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September 6, 2016 News 12 Comments

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A  tiny AMA-sponsored time and motion study finds that ambulatory practice doctors spend almost twice as much time working on the EHR or performing other desk tasks than seeing patients, with the observed physicians spending only 27 percent of their available time in face-to-face contact with patients.

Physicians spent only around half of their exam room time directly interacting with the patients in front of them, with most of the rest consumed with EHR and desk work. The doctors studied also spent another 1-2 hours past their quitting time doing clerical catch-up.

It’s a very small study, both in numbers as well as the breadth of specialties, practice settings, and geographic areas that were observed. It also contains subjective interpretation of what constitutes non-patient time, in that doctors may be discussing health issues with patients or reviewing information on the screen while using the EHR since those activities are not necessarily mutually exclusive. It also doesn’t address the fact that EHR time may not necessarily be wasted depending on the situation, any more than arguing that radiologists spend too much time looking at PACS images or that anesthesiologists should pay more attention to patients and less to their monitors.

The study also does not compare the time doctors spend using paper charts or the benefits of EHRS while obviously trying to make the AMA’s point that EHRs – and not the healthcare system doctors created in voluntarily accepting checks from insurance companies and the federal government and thus being required to meet their documentation requirements – are responsible for their unhappiness and lack of productivity. I don’t like the tax system, but I don’t blame TurboTax.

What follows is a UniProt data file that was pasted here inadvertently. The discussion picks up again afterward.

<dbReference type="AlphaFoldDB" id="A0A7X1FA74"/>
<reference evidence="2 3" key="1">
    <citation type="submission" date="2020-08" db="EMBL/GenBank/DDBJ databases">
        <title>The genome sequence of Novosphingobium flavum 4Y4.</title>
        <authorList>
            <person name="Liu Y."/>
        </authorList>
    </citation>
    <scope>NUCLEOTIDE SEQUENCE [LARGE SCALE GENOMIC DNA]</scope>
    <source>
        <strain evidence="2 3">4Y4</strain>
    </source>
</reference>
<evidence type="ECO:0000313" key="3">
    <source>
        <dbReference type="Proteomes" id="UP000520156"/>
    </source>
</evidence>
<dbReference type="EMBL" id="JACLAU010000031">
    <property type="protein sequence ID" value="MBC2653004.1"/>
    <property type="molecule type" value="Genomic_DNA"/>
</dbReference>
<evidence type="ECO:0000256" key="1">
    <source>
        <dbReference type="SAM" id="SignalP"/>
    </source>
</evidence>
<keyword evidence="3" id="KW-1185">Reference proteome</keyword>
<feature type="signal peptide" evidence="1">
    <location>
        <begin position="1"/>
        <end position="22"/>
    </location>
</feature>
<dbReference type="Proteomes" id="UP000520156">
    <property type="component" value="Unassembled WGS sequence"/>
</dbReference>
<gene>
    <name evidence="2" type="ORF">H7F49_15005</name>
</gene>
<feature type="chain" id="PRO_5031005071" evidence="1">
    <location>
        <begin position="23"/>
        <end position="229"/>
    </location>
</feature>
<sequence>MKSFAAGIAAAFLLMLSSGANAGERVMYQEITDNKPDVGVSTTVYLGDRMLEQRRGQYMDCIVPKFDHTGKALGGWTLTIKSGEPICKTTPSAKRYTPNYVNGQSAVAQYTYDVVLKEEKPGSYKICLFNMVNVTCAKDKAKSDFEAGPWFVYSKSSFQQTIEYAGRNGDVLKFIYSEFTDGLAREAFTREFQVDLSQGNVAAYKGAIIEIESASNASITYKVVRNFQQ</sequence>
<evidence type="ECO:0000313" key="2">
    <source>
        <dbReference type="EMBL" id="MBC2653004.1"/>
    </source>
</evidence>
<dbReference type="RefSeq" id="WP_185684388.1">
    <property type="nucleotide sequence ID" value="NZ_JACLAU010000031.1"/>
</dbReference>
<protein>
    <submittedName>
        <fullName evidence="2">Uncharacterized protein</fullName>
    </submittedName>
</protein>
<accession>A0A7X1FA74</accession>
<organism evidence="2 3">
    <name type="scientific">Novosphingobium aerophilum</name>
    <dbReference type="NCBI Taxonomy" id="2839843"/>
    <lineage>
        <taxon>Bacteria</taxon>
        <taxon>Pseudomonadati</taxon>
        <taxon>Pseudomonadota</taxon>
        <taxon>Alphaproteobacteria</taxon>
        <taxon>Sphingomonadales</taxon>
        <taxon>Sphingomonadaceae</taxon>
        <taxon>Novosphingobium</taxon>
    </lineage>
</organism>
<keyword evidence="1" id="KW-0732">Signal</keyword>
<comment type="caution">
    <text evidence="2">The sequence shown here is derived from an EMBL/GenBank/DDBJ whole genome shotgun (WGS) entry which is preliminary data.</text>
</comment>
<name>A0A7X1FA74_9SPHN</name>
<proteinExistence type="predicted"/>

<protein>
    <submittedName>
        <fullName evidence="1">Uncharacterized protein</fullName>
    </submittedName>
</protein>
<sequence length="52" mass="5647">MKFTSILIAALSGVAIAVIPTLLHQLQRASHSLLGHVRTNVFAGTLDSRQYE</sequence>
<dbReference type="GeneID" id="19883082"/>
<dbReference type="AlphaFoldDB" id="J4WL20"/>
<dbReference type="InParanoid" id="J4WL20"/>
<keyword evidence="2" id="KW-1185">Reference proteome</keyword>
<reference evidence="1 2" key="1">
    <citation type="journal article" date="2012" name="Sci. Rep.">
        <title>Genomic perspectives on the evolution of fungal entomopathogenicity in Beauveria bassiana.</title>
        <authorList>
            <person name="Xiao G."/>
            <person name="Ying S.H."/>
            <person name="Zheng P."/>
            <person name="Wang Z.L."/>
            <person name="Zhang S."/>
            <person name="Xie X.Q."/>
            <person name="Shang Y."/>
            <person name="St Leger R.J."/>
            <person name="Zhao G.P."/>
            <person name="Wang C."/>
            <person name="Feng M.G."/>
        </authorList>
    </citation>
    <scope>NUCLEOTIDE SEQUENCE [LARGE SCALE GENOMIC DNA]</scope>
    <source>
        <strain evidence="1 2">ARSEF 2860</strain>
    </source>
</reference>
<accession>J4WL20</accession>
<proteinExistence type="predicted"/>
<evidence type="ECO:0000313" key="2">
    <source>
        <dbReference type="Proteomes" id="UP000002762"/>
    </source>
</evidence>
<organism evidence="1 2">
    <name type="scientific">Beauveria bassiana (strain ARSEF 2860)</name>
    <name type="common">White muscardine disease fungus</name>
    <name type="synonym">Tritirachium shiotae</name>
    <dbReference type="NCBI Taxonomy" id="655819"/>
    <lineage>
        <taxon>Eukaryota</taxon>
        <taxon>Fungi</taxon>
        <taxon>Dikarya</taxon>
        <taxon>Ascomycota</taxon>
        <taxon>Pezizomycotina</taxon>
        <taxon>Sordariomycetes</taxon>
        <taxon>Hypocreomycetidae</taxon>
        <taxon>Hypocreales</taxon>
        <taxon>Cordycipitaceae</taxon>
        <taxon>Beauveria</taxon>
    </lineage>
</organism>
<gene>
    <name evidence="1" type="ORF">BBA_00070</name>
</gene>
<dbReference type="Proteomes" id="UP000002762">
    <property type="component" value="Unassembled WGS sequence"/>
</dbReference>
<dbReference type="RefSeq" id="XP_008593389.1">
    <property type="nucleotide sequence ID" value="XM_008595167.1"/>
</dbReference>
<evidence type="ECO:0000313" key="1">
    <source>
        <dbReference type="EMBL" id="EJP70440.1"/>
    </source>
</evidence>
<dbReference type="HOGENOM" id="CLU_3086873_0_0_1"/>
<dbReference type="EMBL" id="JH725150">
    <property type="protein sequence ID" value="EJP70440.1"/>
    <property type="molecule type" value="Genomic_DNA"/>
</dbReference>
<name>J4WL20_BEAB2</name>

An accompanying Annals of Internal Medicine editorial touts the AMA’s STEPS Forward program and concludes, “Now is the time to go beyond complaining about EHRs and other practice hassles and to make needed changes to the healthcare system that will redirect our focus from the computer screen to our patients and help us rediscover the joy of medicine.”

Reader Comments


From Voice of Reason: “Re: Epic’s succession plan. As a former Epic employee, the whispers I heard during my time there was that Sumit Rana was going to take over as the next CEO once Judy steps down. The recent piece on HIStalk on Epic’s board of directors corroborates this – he and Stirling are the only two members other than Judy/Carl that work at Epic. Ultimately, I think Sumit will get the nod over Stirling since Sumit has much more visibility within the company and he is a developer whereas Stirling is a TS – there’s an unwritten rule that people defer to developers within the company.” Sumit went to work for Epic in 1998 immediately after he graduated from Delhi College of Engineering and has worked his way up to SVP. Note: I don’t usually correct reader comments, but as other readers have noted and his LinkedIn profile clearly states, Stirling Martin’s background is as a developer (going back to June 1997) and he has never been a TS.

From Former Epic: “Re: Epic’s succession plan. Unless things have changed since I worked there (about three years ago), Judy is very tight-lipped about how things will work after she’s gone. She addressed it once to my knowledge, and all she said was ‘There’s a plan in place.’ As far as the qualifications of her children to run the company, Judy herself wasn’t necessarily qualified back in 1979, so I don’t see that stopping them. At this point, I think Carl Dvorak is the real brains of the operation.” The challenge might be that while the second generation of family business owners usually are much more trustworthy than the third generation, there’s still the issue of mixing founder offspring and business, especially when company ownership is turned over to a foundation. On the other hand, Judy has shown remarkable talent and focus in taking Epic where it is today, so I’m sure she is not oblivious to the challenges and will make every effort to mitigate any threat to the company’s current state. A success story to be emulated is S.C. Johnson & Son, the cleaning supply company (also based in Wisconsin) that’s in its fifth generation of family ownership and leadership with 12,000 employees and $7.5 billion in sales.